• Man Streaks on the Oscar Stage (1974) While David Niven was hosting the Oscars in 1974, he was surprised when Robert Opel decided to streak across stage, flashing a peace sign.
  • Sally Field’s “You Really Like Me!” Speech (1985) When Sally Field won Best Actress for her performance in “Places in the Heart,” she famously said, “I can’t deny the fact that you like me!”
  • Rob Lowe’s Disastrous Musical Opening with Snow White (1989) This musical number was torn apart by critics, attracted a lawsuit from Disney, and had Julie Andrews, Paul Newman, Sidney Lumet and Gregory Peck co-signing a letter, calling it an “embarrassment” and “demeaning.”
  • Jack Palance Does Push-Ups on Stage (1992) When Palance won the Supporting Actor award for “City Slickers,” he talked about producers taking risks with older actors. To give an example, he popped down onto the floor and did some push ups.
  • Tom Hanks Thanks (and Outs) His High School Teacher (1993) Tom Hanks delivered one of the most outstanding acceptance speeches when he won the Best Actor award for “Philadelphia.” He also gave a shout-out to his high school drama teacher as one of “the finest gay Americans I have known.” (Hanks had contacted his long-retired teacher beforehand, but the incident inspired the 1997 comedy “In & Out.”)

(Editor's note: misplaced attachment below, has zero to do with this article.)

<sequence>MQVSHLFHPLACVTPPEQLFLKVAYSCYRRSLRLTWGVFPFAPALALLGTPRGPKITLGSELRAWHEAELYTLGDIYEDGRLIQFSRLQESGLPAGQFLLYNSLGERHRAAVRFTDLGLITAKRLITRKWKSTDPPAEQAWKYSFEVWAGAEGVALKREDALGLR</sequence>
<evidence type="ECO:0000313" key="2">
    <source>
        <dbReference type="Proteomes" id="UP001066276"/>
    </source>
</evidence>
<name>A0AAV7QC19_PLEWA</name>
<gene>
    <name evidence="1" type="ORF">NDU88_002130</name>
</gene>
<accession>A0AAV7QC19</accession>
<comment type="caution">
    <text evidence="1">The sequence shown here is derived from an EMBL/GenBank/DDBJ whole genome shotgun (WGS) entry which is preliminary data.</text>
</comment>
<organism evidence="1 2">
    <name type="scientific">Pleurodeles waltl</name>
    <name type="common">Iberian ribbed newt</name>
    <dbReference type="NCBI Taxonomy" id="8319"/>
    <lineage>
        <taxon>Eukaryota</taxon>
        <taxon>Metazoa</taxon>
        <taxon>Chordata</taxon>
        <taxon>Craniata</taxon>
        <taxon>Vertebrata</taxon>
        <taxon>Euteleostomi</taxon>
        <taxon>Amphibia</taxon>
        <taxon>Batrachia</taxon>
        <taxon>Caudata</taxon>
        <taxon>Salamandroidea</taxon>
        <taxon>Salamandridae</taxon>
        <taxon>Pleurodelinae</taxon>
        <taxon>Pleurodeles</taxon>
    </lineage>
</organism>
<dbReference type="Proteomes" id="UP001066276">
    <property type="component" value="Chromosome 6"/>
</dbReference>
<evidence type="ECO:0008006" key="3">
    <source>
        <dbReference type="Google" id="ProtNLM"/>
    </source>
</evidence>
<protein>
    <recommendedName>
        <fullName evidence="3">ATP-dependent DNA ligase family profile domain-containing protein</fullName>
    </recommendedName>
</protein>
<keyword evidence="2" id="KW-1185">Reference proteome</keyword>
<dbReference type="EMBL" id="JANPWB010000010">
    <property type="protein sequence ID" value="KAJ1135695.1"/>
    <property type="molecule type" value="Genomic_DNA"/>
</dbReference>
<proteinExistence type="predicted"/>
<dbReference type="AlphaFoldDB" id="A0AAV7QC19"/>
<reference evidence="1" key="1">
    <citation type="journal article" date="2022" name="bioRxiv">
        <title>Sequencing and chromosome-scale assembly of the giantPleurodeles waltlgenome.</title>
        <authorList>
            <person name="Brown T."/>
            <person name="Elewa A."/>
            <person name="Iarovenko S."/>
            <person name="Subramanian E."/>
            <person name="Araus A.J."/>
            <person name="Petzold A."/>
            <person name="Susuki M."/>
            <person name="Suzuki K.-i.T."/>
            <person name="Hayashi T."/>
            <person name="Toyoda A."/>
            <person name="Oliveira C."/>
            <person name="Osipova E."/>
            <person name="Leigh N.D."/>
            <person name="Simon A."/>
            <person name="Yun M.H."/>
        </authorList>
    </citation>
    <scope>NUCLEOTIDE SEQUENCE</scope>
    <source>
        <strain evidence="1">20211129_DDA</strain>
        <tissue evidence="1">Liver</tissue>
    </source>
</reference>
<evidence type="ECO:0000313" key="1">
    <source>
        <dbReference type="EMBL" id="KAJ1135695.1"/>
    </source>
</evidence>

• Roberto Benigni Goes Wild (1999) When Roberto Benigni won the Oscar for Foreign Language Film in 1999, (“Life Is Beautiful”),he went wild and climbed on chairs, jumped around and hopped onto the stage.
  • Gwyneth Paltrow’s Long Acceptance Speech (1999) Gwyneth Paltrow accepted the award for her role in “Shakespeare in Love,” and cried and hiccuped throughout the entire three-minute speech.
  • South Park Creators Dress Like Gwyneth Paltrow and J-Lo (2000) Trey Parker and Matt Stone dressed as Jennifer Lopez and Gwyneth Paltrow in 2000, but later admitted they were “tripping on acid.”
  • Julia Roberts’ Acceptance Speech (2001) When Roberts won for the Best Actress award for “Erin Brockovich,” she went way over the time limit and asked for the Academy to turn off the clock. However, she forgot to mention the real-life Brockovich, for which she later apologized.